The Sun was beautifully warm, the sky cobalt blue, the sort of blue that when you look up you’re sure you can see straight into space. I was really happy, happy to be walking along talking to my friend, happy to have a cigarette in my mouth and the promise of a rationed beer at some point later in the journey, and happy to be heading home. But there was another element to it that I can see now but couldn’t then.
We walked along in the hot Sun talking about the things we always talked about. The undergrowth bore in on the sides a bit but it was certainly passable. The wonderful thing about that railway line on that day is that it was straight and we could just walk along without worrying about anything and talking. It was a long time ago now but I remember covering most of the subjects that used entrance Mike and I – all in that single journey. The renaissance – De Vinci in particular with his wonderful “Thick Air”, the Moody Blues, The Beatles, Joan Baez and of course UFO’s. There were countless other snippets now lost but my point is that it seemed to be a final reckoning of these things.
And there it was in front of us. I don’t think I’d ever actually seen a “Box Car” up close and I’d certainly never been on one but after about a mile of walking Mike and ran into it parked on the tracks. As we walked around the edge to get by, trying not to get tangled in the undergrowth and disappear forever we noticed there was one more to get by…so we did, nope, one more….ok this place hasn’t been cut back in a while and we are now almost on our knees trying to get through the undergrowth. My guitar and Mike’s bongos are not making things easier and we’re getting slightly pissed off that our day is being ruined.
The dawn of invention that only falls on the youthful mind ordered us up on to the top of the next Box Car to take a break. This was quite cool in itself because not only had I never been on a Box Car but I’d never imaged I’d be climbing up the ladder on the back of one that I saw in all those old Wild West movies. Getting on top was ok and the adventure we felt was exhilarating but a cold sweat on a hot day is a bad sign….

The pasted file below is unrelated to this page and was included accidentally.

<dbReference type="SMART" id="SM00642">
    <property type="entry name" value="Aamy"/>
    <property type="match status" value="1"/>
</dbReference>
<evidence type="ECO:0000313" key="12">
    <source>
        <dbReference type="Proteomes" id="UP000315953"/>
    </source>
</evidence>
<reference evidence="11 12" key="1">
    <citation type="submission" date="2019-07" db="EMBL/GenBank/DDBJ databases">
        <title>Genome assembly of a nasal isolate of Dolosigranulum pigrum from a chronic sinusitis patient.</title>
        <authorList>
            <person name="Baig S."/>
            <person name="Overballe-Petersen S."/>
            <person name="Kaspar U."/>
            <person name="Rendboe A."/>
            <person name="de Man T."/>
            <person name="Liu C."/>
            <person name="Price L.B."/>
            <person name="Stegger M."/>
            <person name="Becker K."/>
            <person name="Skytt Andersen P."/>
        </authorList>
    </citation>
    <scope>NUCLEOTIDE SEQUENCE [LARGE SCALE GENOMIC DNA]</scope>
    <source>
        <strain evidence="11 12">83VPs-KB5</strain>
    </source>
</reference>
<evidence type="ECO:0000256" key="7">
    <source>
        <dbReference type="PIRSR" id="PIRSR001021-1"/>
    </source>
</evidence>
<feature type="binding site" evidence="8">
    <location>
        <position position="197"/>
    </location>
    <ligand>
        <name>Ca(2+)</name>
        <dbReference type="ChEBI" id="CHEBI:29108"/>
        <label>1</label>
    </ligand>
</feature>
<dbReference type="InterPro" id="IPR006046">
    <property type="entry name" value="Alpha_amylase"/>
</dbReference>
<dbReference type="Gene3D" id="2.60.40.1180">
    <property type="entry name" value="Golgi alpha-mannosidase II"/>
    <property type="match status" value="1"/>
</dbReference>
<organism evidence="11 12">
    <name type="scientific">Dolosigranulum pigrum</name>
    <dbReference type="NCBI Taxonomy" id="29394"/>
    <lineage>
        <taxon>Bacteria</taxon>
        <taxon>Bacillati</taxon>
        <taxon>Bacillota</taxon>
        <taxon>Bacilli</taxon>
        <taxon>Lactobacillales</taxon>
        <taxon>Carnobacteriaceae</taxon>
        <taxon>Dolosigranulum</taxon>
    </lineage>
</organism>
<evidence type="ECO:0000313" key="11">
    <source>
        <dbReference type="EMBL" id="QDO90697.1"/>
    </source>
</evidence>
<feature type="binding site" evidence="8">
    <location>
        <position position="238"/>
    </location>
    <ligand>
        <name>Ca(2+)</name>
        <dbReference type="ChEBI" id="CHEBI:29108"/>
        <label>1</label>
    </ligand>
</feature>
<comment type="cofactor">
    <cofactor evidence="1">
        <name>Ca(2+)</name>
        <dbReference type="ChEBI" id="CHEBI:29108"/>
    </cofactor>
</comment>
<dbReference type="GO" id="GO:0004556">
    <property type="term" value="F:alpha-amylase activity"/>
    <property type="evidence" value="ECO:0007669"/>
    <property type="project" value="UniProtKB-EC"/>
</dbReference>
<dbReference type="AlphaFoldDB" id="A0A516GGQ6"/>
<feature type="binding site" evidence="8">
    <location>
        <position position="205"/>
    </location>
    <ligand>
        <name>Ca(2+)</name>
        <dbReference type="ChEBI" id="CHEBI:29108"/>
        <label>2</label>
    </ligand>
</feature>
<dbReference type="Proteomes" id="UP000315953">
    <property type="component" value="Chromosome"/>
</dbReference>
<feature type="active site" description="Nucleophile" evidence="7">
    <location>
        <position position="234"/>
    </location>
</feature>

That’s when we saw them – lined up and baking in the mid-afternoon Sun. As far as we could see, Box Cars, loads of them (and that’s allot when you’re 17). Mike and I didn’t seem to realise our predicament, in fact it seemed to add buoyancy to our mood and we started to laugh, smoke more and, although rationing it fairly, drinking more too and it seemed like a good time for a song.
There it began. My last day of childhood. We sat down faced with this insurmountable task – not being able to turn back, not knowing what lies ahead. We just sat down and started singing….now I know what I knew then. This was it – the perfect day.
Mike was very courageous, when he wanted to be. But not stupid so I trusted him when he said, “Come On! We can make the gap, just get a running jump”. Mike made the first jump quite easily and I timidly followed (not being of the courageous sort). We kept this up for about 20 cars and decided to take a break. There was novelty and it wasn’t wearing off. We clambered down the side of this box car in the middle of absolutely no-where and pulled the side door back to get inside out of the sun. We had a few smokes left, the bongos, guitar and, like nectar from the Gods – beer. Only two each, but beer nonetheless. We started to play some songs of the usual sort for us but what was really fantastic was the sound those bongos made in that box car – Man…sorry had to say it – Cool Daddy O’. It was good and we were having a blast miles from anywhere and we felt totally free.
With the break over we climbed back up on to the box cars and started to move North towards home. We had further breaks in the warm afternoon air of a box car but they became less frequent and we became more determined. As we ran across the tops of the cars our pace quickened and we became increasingly sure of ourselves so breaks weren’t necessary. We were making progress. Hours and miles rolled by in an instant and there we were – at the cross road.
In America a train line will cross a country road with no more than a couple of white plastic signs stuck to a post indicating the danger. That’s what the one that Mike and emerged onto looked like. And much like that crossroad the crossroad my life encountered that day was equally remote.
I’d come to the foothills of the mountain and I knew it.
Mike and I had another mile or so to get home. When we left the tracks to head up Emerald Drive to my house everything had changed in our talking to each other. It was all so subdued and reflective.
I’m sure he knew it too, my old friend – long lost now.
We did go our separate ways that sunny June day – me and my youth – never to cross paths again.
That’s the valley I look back on now from the mountain.